US Navy’s Newest Super Carrier Can’t Operate the F-35
That's $13 billion (in pre-COVID dollars) well spent
When the USS Ford was being built, we all assumed, quite logically, that the ship would be able to operate the F-35 which had been around for twenty years or so, in various stages of development. The timing was looking about right – the carrier and the F-35C would both be ready about the same time. Well, in yet another disappointment for the Ford, it turns out that the carrier wasn’t actually built to operate F-35s. No, this is not an April Fools post or some ComNavOps comedy piece. This is real. The Navy’s newest carrier can’t operate the F-35.
As it turns out, most of the Navy’s carriers and amphibious ships (LHA/LHD) can’t operate the F-35.
Yes, the F-35C can take off and land on the carriers but the ships lack the communications, data integration, and maintenance facilities to fully utilize the supposed capabilities of the F-35 – those much hyped surveillance capabilities. Without the proper comms and data handling facilities on the carriers, the F-35 can collect data but can’t effectively relay it to the carrier and allow the carrier to make use of it.
On a related and stunning note, the US Navy has almost no ability to transfer F-35 engines to carriers. The Ford is the only carrier that has the equipment to receive an engine. The MV-22 has demonstrated the ability to transport a single engine to a carrier but this can only be done over very short distances.
As far as the amphibious ships, none can land the F-35B due to its excessive exhaust heat which damages the flight deck unless it has been specially modified. You’ll recall that even the new USS America was unable to operate the F-35B, as the ship was built. It had to be modified with special deck heat treatments, thermal and structural modifications to compartments immediately beneath the flight deck, and relocation of equipment in the path of the F-35B’s downward landing exhaust in addition to numerous communications and data handling facility installations and modifications. Yes, America, the ship that was purpose-built for the F-35B was unable to operate the F-35B without extensive and expensive modifications.
In fact, of 11 carriers and 33 amphibious ships, currently only 4 amphibious ships can fully operate the F-35. The lucky four are listed below.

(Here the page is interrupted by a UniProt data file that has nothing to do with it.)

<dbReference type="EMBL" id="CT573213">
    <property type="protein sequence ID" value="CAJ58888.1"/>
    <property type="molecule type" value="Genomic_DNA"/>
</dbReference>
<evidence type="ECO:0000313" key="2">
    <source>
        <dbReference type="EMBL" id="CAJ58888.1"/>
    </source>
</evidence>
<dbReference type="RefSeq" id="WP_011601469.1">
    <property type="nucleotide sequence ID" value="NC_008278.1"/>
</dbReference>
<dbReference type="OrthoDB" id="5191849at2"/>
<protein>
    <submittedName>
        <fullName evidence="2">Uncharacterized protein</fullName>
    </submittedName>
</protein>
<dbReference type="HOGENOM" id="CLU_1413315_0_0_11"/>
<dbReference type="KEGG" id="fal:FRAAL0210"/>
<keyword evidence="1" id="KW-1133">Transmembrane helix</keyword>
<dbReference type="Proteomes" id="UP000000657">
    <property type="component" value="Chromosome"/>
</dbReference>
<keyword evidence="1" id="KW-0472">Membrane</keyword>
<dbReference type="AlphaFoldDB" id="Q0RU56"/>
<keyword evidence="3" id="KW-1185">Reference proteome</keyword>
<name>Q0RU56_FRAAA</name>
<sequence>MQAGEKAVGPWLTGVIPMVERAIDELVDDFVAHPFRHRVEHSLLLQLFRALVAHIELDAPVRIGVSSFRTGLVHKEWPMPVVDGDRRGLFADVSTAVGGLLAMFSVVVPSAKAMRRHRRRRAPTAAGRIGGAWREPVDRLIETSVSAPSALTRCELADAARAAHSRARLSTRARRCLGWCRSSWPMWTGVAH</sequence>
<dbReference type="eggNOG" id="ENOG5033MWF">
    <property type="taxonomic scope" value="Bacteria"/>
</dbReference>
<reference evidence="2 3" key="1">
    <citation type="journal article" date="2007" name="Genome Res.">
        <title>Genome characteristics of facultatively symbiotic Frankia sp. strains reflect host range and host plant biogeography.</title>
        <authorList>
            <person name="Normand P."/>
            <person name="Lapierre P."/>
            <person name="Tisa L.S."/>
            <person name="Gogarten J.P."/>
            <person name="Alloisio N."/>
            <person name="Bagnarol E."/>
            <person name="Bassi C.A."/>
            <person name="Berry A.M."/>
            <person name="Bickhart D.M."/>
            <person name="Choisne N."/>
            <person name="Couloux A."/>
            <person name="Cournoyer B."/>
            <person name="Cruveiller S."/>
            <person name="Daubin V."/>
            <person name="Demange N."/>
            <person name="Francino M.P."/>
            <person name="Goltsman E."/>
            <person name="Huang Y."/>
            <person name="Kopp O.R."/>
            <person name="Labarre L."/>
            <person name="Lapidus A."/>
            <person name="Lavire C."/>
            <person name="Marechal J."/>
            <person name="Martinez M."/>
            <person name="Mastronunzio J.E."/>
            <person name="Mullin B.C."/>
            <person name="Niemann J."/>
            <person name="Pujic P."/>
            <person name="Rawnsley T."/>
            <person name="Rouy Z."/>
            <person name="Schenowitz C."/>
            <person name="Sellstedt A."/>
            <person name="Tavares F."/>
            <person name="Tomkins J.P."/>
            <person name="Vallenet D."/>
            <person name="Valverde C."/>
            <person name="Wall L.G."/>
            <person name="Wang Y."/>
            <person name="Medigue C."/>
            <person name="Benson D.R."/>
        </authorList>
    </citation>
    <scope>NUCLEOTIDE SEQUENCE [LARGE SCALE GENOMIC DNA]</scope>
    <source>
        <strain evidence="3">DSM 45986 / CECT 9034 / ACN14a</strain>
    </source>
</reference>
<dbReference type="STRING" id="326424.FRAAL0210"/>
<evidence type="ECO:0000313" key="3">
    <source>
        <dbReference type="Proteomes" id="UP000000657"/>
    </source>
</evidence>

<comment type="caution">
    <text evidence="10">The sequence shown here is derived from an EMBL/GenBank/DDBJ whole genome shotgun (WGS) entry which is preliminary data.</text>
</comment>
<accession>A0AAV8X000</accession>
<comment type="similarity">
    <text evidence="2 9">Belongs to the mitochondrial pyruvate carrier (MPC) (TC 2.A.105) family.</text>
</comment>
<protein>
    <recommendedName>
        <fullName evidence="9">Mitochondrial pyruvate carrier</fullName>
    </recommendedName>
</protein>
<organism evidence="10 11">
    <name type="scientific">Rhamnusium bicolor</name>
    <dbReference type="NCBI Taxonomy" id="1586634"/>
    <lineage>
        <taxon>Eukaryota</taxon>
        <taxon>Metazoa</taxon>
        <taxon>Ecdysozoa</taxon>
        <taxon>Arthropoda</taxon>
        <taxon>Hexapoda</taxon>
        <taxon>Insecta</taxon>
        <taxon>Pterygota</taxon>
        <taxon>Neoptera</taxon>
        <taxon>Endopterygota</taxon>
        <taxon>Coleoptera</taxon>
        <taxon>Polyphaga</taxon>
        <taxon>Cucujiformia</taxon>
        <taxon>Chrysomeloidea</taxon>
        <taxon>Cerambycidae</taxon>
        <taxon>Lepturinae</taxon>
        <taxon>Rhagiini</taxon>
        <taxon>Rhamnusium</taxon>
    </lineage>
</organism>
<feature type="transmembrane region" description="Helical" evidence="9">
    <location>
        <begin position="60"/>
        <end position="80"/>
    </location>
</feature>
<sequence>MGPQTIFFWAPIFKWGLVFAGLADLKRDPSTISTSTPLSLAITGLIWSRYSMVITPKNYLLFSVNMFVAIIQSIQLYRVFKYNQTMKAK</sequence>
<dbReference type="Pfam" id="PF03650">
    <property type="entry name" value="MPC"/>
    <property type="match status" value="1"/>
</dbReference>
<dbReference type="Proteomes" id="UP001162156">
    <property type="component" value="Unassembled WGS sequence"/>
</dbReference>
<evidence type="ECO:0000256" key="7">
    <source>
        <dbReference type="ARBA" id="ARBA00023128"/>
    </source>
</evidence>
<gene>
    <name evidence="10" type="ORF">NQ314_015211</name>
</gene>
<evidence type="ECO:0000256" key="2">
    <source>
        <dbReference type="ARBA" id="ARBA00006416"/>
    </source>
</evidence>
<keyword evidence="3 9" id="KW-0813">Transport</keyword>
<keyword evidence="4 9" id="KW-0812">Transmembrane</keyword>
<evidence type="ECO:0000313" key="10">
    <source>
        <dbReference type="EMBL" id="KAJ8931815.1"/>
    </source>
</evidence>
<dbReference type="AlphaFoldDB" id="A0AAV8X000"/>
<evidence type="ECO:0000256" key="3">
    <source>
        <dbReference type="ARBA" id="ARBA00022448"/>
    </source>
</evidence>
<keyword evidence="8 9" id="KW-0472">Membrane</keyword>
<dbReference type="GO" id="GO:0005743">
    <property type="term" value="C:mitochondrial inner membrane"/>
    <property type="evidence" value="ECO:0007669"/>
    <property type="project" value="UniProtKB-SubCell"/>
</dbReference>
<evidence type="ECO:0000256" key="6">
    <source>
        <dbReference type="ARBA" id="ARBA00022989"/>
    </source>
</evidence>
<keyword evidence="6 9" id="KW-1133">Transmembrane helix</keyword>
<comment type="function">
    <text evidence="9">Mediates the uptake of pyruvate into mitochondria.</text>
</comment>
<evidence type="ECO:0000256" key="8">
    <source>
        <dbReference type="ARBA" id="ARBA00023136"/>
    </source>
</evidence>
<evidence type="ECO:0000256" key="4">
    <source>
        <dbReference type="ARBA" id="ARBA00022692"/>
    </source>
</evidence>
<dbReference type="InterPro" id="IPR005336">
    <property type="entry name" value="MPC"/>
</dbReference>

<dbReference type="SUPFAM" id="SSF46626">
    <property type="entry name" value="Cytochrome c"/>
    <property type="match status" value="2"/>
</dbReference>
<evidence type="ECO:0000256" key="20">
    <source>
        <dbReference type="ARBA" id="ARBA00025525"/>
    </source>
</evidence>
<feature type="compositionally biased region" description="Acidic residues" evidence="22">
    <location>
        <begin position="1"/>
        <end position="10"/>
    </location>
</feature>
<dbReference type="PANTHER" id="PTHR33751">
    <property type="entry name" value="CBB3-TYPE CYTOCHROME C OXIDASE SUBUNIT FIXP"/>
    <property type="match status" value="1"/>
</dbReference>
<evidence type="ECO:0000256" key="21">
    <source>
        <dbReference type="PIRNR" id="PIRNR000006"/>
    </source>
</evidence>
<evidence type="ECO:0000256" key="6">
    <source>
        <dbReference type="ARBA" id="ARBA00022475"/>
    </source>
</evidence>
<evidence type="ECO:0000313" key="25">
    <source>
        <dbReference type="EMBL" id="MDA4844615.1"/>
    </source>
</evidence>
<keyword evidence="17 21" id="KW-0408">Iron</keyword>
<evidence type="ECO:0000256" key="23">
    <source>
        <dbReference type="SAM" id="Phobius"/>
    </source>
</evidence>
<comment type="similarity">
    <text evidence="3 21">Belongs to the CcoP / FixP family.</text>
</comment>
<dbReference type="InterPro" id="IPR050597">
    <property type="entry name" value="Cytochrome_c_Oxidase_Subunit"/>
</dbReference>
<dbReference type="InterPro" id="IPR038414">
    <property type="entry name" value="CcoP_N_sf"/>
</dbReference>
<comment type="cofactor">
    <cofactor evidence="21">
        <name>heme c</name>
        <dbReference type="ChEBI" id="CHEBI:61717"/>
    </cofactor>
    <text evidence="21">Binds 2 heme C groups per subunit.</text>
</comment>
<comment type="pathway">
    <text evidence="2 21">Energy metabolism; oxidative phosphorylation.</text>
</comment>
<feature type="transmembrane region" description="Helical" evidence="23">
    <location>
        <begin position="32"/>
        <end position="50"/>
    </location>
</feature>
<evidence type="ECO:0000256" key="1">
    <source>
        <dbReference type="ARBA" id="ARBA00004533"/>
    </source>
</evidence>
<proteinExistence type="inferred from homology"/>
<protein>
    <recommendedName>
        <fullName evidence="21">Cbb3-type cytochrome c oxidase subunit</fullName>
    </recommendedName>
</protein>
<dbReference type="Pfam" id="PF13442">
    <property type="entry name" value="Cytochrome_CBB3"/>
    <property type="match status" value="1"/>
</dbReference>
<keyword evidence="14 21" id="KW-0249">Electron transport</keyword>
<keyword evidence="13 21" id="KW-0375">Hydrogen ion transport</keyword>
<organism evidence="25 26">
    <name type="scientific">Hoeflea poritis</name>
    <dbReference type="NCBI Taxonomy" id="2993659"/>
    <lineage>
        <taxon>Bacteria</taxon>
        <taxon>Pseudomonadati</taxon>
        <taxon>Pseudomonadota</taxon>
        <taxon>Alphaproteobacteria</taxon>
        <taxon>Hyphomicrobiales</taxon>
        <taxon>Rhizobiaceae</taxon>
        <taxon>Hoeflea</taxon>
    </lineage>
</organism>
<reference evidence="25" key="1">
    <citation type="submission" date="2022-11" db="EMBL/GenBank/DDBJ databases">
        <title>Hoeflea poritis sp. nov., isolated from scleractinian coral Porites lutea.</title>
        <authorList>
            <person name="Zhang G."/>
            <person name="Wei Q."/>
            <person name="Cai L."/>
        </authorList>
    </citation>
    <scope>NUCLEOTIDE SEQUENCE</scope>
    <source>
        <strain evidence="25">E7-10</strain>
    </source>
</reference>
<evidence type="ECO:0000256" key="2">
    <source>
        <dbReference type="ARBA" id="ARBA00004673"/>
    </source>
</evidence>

USS Makin Island
Even with the modifications, the F-35B can only land on a couple of limited spots. For the America, the F-35B can only land on spots 7 and 9.
It is worth noting that none of the supercarriers can operate the F-35.
The USS Bonhomme Richard, LHD-6, which recently suffered a massive fire that burned out of control for several days, would have been the fifth ship altered to operate the F-35. The Bonhomme Richard is now, officially, being scrapped.
So, for those of you who envision air armadas of Navy F-35s sweeping the skies clear of enemy aircraft, that vision is still a long way in the future because we only have four amphibious ships that can even operate the F-35!
It is worth noting that the modifications required to operate the F-35 require many months and hundreds of millions of dollars to install (I assume the F-35 proponents are dutifully adding that to the cost of the F-35?). It is not a capability that can be quickly installed when needed. It will take decades to bring the current ships up to the standard required to handle the F-35. If a war were to start today, we’d be limited to four amphibious ships operating our F-35s.
What is all this telling us? What lessons are being demonstrated (and ignored!)?
In our pursuit of technology, we created an aircraft too complex to even communicate with our carriers.
Even the modified ships have only a limited F-35 operating capability and, in the event of battle damage, we might lack the ability to operate the aircraft due to damage to a couple of specific landing spots.
In pursuit of the big, expensive, flashy toys, we’re ignoring the mundane support and infrastructure needed to even fully operate the toys.
Just a reminder … When the F-35C reaches squadron service, the Navy is planning to reduce the squadron size from the current 12 aircraft to 10, further shrinking the already shrunken air wings. The F-35 is the gift that keeps on giving!
Source: Navy Matters